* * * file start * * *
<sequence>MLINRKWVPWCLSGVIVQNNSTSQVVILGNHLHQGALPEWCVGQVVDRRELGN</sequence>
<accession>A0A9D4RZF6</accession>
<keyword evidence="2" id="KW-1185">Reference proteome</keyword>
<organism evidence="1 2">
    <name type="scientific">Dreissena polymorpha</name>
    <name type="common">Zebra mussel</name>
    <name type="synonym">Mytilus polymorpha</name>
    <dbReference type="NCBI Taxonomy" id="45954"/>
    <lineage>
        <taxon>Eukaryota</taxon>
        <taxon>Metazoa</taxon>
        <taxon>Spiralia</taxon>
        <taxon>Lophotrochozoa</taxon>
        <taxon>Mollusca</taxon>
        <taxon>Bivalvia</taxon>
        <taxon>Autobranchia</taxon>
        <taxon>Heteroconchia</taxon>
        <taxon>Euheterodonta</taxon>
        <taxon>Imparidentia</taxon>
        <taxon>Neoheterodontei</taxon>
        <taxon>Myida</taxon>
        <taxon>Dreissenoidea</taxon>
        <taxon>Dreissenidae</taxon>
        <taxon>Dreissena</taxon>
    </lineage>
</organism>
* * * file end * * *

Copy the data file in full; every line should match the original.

<sequence>MLINRKWVPWCLSGVIVQNNSTSQVVILGNHLHQGALPEWCVGQVVDRRELGN</sequence>
<accession>A0A9D4RZF6</accession>
<keyword evidence="2" id="KW-1185">Reference proteome</keyword>
<organism evidence="1 2">
    <name type="scientific">Dreissena polymorpha</name>
    <name type="common">Zebra mussel</name>
    <name type="synonym">Mytilus polymorpha</name>
    <dbReference type="NCBI Taxonomy" id="45954"/>
    <lineage>
        <taxon>Eukaryota</taxon>
        <taxon>Metazoa</taxon>
        <taxon>Spiralia</taxon>
        <taxon>Lophotrochozoa</taxon>
        <taxon>Mollusca</taxon>
        <taxon>Bivalvia</taxon>
        <taxon>Autobranchia</taxon>
        <taxon>Heteroconchia</taxon>
        <taxon>Euheterodonta</taxon>
        <taxon>Imparidentia</taxon>
        <taxon>Neoheterodontei</taxon>
        <taxon>Myida</taxon>
        <taxon>Dreissenoidea</taxon>
        <taxon>Dreissenidae</taxon>
        <taxon>Dreissena</taxon>
    </lineage>
</organism>